Here’s another unique fact: Section 8 says “No nuclear fission power plant shall be constructed or radioactive material disposed of in the State without the prior approval by a two-thirds vote in each house of the legislature.” That does not prevent nuclear-powered submarines from docking at Pearl Harbor, however.
Article XII is devoted to Hawaiian affairs, including the adoption of the Hawaiian Homes Commission Act of Congress in 1920 into state law. It mentions “sugarcane lands” several times, which makes sense at the time it went into effect — statehood in 1959. But of course cane is no longer king.
The creation of the Office of Hawaiian Affairs is found in Article XII, perhaps the most well-known amendment of the ’78 ConCon. So is the granting of lands to the state “for the purpose of a public trust for native Hawaiians and the general public.”
David Callies, a UH Manoa law professor who is an expert on state and local government laws, said that, while the Hawaii Constitution is not especially unique when compared to others, there are aspects that stand out.
“There are not a whole lot of constitutions that protect native rights,” he said. “That’s unusual.”
Some worry that a ConCon could threaten labor union rights.
Collective bargaining for public employment and private employment unions is found in Article XIII. It is the shortest article in the constitution.
Article XIV establishes a code of ethics. It reads in part, “The people of Hawaii believe that public officers and employees must exhibit the highest standards of ethical conduct and that these standards come from the personal integrity of each individual in government.”
Because of the code, which is spelled out in Hawaii Revised Statutes Chapter 84 and Chapter 97, there are limits on gifts, confidential information, uses of official positions, contracts with government agencies, post-employment, financial disclosure and lobbyist registration and restrictions. They apply to all candidates for elective office, and appointed officers and employees.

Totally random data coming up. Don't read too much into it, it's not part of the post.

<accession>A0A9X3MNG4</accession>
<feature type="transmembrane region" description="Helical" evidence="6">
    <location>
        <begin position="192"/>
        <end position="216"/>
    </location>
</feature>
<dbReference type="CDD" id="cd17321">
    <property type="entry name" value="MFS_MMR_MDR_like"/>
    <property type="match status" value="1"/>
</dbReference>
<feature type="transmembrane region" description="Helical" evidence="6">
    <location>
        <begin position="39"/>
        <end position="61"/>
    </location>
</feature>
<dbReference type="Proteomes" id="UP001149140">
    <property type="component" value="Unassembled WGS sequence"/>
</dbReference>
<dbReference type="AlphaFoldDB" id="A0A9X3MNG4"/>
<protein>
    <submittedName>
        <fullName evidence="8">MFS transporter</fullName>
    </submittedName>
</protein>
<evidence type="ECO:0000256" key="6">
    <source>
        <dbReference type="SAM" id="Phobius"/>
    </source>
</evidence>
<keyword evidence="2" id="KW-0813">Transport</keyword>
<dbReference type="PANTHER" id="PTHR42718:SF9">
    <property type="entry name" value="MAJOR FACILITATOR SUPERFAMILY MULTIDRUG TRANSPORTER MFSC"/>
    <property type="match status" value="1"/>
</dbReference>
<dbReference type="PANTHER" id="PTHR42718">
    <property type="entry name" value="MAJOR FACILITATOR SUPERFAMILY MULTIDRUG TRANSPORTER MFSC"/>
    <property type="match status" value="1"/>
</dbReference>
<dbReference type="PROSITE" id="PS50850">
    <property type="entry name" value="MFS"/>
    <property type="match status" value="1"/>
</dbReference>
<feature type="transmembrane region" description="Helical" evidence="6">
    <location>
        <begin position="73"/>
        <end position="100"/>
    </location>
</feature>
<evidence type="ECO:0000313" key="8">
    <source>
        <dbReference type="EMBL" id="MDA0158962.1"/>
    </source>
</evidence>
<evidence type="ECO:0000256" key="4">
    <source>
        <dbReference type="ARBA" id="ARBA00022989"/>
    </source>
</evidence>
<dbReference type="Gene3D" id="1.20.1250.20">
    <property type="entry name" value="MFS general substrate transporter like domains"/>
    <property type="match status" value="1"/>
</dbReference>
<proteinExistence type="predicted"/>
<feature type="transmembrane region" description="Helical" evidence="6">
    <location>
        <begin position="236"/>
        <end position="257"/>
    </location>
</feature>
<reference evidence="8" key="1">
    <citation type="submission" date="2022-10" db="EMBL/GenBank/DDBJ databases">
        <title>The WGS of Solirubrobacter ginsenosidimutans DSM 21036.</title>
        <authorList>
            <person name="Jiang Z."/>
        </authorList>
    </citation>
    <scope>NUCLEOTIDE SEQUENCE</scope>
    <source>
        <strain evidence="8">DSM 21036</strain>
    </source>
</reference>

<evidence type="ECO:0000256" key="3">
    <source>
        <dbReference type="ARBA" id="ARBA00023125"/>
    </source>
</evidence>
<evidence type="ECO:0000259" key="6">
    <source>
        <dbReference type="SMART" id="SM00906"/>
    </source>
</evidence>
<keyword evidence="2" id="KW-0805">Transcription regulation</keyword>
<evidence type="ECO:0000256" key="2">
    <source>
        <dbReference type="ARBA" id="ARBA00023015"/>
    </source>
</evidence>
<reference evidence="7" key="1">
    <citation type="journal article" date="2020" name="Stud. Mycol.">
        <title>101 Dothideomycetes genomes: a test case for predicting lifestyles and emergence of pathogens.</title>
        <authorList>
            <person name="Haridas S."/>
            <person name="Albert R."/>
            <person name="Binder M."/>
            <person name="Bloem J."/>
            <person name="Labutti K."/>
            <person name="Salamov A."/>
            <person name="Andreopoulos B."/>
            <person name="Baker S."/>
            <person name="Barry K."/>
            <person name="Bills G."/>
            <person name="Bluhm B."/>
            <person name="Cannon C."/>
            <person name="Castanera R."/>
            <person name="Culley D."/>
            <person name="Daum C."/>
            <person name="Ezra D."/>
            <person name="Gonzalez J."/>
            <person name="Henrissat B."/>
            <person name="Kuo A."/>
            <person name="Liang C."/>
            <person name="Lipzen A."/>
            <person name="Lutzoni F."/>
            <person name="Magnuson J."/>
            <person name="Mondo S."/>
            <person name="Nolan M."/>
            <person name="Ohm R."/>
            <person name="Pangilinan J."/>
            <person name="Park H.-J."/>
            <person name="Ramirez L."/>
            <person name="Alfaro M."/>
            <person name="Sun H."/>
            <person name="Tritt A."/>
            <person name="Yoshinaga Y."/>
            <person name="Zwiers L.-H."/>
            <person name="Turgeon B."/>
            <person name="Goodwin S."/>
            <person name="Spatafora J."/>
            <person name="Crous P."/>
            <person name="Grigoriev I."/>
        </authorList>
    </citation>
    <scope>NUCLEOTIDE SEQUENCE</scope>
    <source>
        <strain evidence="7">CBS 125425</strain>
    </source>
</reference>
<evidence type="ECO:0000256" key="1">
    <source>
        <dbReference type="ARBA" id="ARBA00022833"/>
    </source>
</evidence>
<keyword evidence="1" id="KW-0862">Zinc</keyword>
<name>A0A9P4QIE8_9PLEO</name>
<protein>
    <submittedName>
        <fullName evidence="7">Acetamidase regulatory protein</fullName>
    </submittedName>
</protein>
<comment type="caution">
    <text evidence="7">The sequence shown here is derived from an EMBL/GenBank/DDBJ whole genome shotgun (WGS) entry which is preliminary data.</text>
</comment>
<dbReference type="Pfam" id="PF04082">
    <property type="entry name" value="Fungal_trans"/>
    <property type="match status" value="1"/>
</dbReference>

The State Ethics Code is enforced by the Hawaii State Ethics Commission, which came out of the 1968 ConCon. Some states — including Arizona, Idaho, New Hampshire and the Dakotas — have no ethics commission or have commissions with very limited authority.
Article XVI, section 13 declares, “Insofar as practicable, all governmental writing meant for the public, in whatever language, should be plainly worded, avoiding the use of technical terms.”
That’s admirable, even as the constitution uses some words that are far from plain. Article XV, for example, says the state shall consist of all the islands “together with their appurtenant reefs and territorial and archipelagic waters.” “Appurtenant,” I learned from Google, means “belonging” or “pertinent.”
Lastly, the Hawaii Constitution is the source for allowing itself to be modified. Article XVII includes the provisions for a ConCon and for ConAms.
(Interestingly, a governor cannot veto amendments.)
Peter Adler, a Honolulu mediator who has convened a ConCon Salon, says there have been 72 proposed amendments since 1980, “some ministerial cleanups, some major.” Thirty eight passed, 32 were defeated at the ballot and two were overturned by the Hawaii Supreme Court.
The staff of state Sen. Les Ihara compiled all of the amendments to the constitution over the past 38 years. (The full list is reproduced below.)
They include the solid rejection, in 2014, of a ConAm to increase the retirement age of all judges and justices from 70 to 80. We approved, however, a 2010 ConAm switching the Hawaii Board of Education from an elected to appointed body.